Dynamic Components -Wish List


I know that there is already a general wish list for SketchUp so hopefully this is not considered redundant. -DC’s are a broad subject unto themselves.

Be able to organize Options Menu independent of variable names.
Also add check or radio type buttons.
Also to be able to access the entire DC tree structure without having to use the outliner.
Also be able to pull components from the library as needed instead of having to store all possible variations within the DC itself.
Fix the Options menu blanking problem.
Move the Options Menu Up to the first menu when Right clicking a component
Make the Options and attribute menus collapse-able
Make the component menu scroll-able with the mouse wheel

I lack knowledge but I think that it would be handy to be able to access the ruby console from the DC. I have not played with Ruby much but it seems like it would open DC’s to do just about anything.

More interaction with user input would be good -sometimes it would be easier for the user to select a point for example.

Behaviour when scaling DC different with mouse, or using Measurements

I do not see why textures should scale with the component.

It seems to me that when a component is swapped it should retain it’s name.

The component name should match the name in the component attribute tree

When saving a component the file name should not be changed from the user inputted save as name to the component description

The starting axis and glue to function needs improvement.

A component probably should automatically redraw when swapped or at least include a redraw function.


The documentation says that a group is just a collection of objects and each is unique but when you copy a group and then edit the attributes in a DC all copies of that group change. Whereas a copy of a component would be unique.

It seems to me that there is a lot of confusion between group/component and names and there needs to be consistency.

What is the purpose of linking a copy of a group that is part of a DC?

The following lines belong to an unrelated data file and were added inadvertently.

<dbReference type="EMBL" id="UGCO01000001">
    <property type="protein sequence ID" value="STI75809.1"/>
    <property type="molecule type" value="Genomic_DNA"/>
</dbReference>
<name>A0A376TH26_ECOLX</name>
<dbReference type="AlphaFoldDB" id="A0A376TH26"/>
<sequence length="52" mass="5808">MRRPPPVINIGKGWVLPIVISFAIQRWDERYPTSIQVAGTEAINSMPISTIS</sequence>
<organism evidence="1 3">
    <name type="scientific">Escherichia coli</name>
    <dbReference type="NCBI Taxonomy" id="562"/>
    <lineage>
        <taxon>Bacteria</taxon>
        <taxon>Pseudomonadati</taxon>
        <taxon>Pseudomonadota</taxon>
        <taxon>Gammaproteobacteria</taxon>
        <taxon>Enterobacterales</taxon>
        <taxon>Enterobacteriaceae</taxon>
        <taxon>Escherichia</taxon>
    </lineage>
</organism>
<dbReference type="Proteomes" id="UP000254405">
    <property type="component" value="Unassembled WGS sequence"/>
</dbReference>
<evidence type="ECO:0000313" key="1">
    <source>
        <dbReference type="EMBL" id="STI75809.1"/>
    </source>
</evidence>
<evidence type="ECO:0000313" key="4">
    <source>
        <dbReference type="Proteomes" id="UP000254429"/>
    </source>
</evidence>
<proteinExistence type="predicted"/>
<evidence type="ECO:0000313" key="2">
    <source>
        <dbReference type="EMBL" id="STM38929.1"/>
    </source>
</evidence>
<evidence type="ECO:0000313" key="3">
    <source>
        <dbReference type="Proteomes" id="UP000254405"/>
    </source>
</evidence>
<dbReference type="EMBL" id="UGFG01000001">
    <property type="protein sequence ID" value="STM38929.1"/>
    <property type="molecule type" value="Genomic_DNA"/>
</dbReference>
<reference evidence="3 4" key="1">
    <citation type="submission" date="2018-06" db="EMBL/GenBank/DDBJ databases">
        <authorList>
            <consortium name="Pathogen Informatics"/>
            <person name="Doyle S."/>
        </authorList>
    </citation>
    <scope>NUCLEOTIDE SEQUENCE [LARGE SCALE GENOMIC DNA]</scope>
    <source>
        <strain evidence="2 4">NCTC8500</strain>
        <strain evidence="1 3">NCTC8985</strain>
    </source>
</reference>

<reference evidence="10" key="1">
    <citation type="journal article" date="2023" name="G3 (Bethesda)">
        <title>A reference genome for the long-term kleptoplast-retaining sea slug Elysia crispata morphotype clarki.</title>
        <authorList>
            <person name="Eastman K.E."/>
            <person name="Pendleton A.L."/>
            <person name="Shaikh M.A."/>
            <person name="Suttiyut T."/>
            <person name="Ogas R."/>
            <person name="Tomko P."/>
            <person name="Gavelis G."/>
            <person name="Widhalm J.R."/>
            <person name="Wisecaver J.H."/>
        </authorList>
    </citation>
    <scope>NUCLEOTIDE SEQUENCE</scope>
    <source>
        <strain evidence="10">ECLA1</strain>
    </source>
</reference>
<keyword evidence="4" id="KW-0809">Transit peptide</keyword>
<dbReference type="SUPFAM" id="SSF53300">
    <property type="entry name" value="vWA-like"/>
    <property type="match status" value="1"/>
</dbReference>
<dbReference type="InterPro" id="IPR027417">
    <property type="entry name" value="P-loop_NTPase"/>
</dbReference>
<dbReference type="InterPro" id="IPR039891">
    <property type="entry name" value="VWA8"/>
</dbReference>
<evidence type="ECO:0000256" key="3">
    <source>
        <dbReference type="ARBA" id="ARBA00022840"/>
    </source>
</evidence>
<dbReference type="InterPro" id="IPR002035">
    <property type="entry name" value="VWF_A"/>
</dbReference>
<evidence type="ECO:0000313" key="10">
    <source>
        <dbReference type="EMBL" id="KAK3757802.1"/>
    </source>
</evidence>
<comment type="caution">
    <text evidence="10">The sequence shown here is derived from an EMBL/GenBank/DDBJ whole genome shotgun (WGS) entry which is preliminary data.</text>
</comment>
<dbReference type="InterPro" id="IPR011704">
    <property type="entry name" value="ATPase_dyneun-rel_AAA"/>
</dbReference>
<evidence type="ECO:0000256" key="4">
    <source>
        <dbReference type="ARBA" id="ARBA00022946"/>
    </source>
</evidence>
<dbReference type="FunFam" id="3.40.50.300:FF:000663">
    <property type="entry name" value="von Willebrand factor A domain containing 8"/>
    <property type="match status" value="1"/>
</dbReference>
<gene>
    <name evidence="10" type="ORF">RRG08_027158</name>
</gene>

What is the purpose of allowing both components and groups to act as DC’s?
Why can’t I change the name of a component or group and make it unique?


I would like this also.


Thanks for Starting this thread Chris! Please keep the wish list items coming. I know DCs have not had any updates in a long time but we are listening. :smiley:

~Bryce Stout
Product Manager


[quote=“Bryceosaurus, post:5, topic:12075”]
… Please keep the wish list items coming. I know DCs have not had any updates in a long time but we are listening.[/quote]

Here’s another one, Bryce:

Make GOTOSCENE("…") respect the scene settings, unlike how it is now.
This will allow making better/great interactive models.


I would like the ability to either grey out, or make attribute input boxes invisible in the option dialog depending on the result of a drop down. So for say a scaling option the input for sizes, being redundant are either greyed and not editable or invisible


I have been playing with DC’s a lot over the past couple of months as a way to learn SU and just for fun.

What I have found is that DC’s tend to be slower than just drawing geometry and or using non-dynamic components in many cases.

For example in my Door DC
They will not insert facing the camera so often need to be rotated first.
Will not cut a grouped wall unless actually inserted into the group
The gluing and cutting plane being tied to the axis makes it difficult to work with RotXYZ
Creating options often requires a lot of hidden geometry
You can not create a custom right click options menu
You can not set global variables

Ideally you would want to place a door by selecting the wall and using the mouse to identify it’s width and swing but it is not possible to make DC’s interact with mouse clicks. It would also be much more efficient to store door and door trim styles in a library and insert them as needed rather than having to have all possible combinations hidden in the DC itself.

I realize that Ruby is the way to do this but that is not a very simple solution and I would have to guess that it would take a year or more to learn Ruby enough to create an interactive Door Tool.

The nice thing about DC’s is that they are like a pre-made Ruby script where the basics are already set up.

I may be very naive about how it is being done but it seems to me that if I could work with the actual points that define an object I would not need hidden geometry.

For example I made a component which can have an angle on each end (like a piece of molding) -Because I can not move the points independently I have to use up to eight hidden ends -or one end with fairly complex logic to manipulate copies. Having an angle on each end creates 12 faces and 48 points +all the hidden geometry. Where as it could be defined by 6 faces and 8-24 points (depending on how a face is defined)

Also the Highest level LenXYZ values often do not match the actual size of the component when sub components change.